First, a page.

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Grant Details

Grant Number: 1R21CA245855-01A1 Interpret this number
Primary Investigator: Hu, Liangyuan
Organization: Icahn School Of Medicine At Mount Sinai
Project Title: Flexible Bayesian Approaches to Causal Inference with Multilevel Survival Data and Multiple Treatments
Fiscal Year: 2020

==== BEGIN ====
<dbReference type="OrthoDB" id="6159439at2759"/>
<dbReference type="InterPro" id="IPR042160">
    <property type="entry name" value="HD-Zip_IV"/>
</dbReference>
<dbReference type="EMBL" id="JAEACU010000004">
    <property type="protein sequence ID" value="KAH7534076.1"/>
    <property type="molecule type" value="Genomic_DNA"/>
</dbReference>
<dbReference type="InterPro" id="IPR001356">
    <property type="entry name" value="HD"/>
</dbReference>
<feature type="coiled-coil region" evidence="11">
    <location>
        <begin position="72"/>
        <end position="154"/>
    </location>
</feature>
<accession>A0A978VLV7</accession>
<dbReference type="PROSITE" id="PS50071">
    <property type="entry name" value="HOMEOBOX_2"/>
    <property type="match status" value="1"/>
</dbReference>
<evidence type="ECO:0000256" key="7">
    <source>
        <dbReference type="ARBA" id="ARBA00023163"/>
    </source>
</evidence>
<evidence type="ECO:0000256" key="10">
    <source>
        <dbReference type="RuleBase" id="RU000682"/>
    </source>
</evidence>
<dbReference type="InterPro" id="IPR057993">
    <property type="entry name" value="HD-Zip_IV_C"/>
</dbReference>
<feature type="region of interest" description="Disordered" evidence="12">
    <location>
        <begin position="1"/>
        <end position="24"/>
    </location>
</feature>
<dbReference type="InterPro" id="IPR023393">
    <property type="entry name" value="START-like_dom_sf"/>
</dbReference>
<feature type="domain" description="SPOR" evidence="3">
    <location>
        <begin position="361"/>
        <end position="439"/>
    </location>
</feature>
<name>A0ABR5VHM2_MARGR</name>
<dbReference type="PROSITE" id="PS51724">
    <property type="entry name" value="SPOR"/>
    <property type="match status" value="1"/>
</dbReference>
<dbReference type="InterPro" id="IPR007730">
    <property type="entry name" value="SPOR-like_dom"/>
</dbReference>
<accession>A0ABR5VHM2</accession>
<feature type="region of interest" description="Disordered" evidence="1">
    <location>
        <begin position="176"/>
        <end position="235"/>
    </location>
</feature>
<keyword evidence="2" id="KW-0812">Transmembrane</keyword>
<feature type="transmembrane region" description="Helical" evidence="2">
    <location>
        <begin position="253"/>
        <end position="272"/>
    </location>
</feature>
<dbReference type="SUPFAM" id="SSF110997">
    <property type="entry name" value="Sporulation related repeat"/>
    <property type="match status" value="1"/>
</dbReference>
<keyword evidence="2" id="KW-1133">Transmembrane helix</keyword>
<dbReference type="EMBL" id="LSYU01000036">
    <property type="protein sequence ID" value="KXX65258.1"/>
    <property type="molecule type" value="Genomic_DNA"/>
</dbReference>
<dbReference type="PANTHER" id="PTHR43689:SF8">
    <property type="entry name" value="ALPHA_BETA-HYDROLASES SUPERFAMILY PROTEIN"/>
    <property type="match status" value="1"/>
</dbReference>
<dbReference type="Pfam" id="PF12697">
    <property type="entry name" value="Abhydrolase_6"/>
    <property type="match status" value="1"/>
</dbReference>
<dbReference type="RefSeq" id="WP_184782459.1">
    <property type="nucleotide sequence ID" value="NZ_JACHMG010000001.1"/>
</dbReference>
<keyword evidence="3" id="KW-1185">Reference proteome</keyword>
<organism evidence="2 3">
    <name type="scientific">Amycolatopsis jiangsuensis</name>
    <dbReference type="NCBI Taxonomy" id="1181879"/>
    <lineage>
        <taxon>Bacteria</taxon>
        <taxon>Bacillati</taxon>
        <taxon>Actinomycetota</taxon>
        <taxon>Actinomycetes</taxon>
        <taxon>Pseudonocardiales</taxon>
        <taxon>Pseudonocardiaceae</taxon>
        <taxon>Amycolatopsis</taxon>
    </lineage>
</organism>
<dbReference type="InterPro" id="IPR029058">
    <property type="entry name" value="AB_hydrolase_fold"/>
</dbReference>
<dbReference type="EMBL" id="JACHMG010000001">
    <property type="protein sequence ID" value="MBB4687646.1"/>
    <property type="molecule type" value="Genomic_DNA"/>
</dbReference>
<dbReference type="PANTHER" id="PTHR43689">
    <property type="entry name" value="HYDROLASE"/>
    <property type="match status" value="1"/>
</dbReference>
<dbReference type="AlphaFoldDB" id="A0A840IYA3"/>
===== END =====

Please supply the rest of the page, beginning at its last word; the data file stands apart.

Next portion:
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Project Summary Combining comparative effectiveness research (CER) and dissemination and implementation research is playing an increased role in public health and health care service by allowing practitioners to make informed decisions about treatments and improving adoption of evidence-based practices. In circumstances where CER questions do not lend themselves to direct experimentation or in implementation trials where incomplete adoption of in- tervention occurs, causal inference tools for “field data” are recommended for evaluating treatment effects. The increased complexities in large national electronic health databases pose challenges for statistical analyses and demand approaches beyond conventional causal inference techniques, which have traditionally focused on bi- nary treatment. Given the wealth of information captured in large-scale data, it is rare that treatment regimens are defined in terms of two treatments only. The data are typically pooled from treating facilities across the nation with considerable variability in the institutional effect. Although it has been established that popular tools for bi- nary treatment are inappropriate for the multiple treatment setting, and that ignoring the multilevel data structure can bias the estimate of the treatment effect, few alternative methods have been proposed to deal with both complications simultaneously. The first aim of our proposed project is to develop a novel and flexible Bayesian approach to estimating the causal effects of multiple treatments on survival with clustered data. We then fully investigate the operating characteristics of our proposed method in a variety of simulated scenarios and contrast it with approaches often used in practice. For causal estimates to be unbiased, researchers commonly make the assumption of no unmeasured confounding (UMC). Though highly recommended with binary treatment, there is no known implementation or framework for sensitivity analysis with multiple treatments and multilevel survival data. The second aim of our project is to develop and apply a flexible and interpretable Bayesian approach to assessing the sensitivity of causal estimates to possible departures from the assumption of no UMC, at both cluster- and individual-level. This approach is capable of gauging the amount of unobserved confounding needed to change the direction of the observed treatment effects Our project will apply the developed methods in the first two aims to a large representative high-risk localized prostate cancer population, drawn from the National Cancer Data Base, to evaluate the average causal effects of three popular treatment options on survival and evaluate how unmeasured confounding might alter causal conclusions. We also will estimate treatment heterogeneity and identify distinct subgroups of patients for which a treatment is effective or harmful. Our methods will establish the effectiveness component and lay the groundwork for building the cost-effectiveness models, and provide evidence for further investigations of variations in intervention implementation and modifications in recommendations for treatments leading to different patient outcomes. To facilitate the dissemination of our work, we will share the underlying statistical code via an R package.

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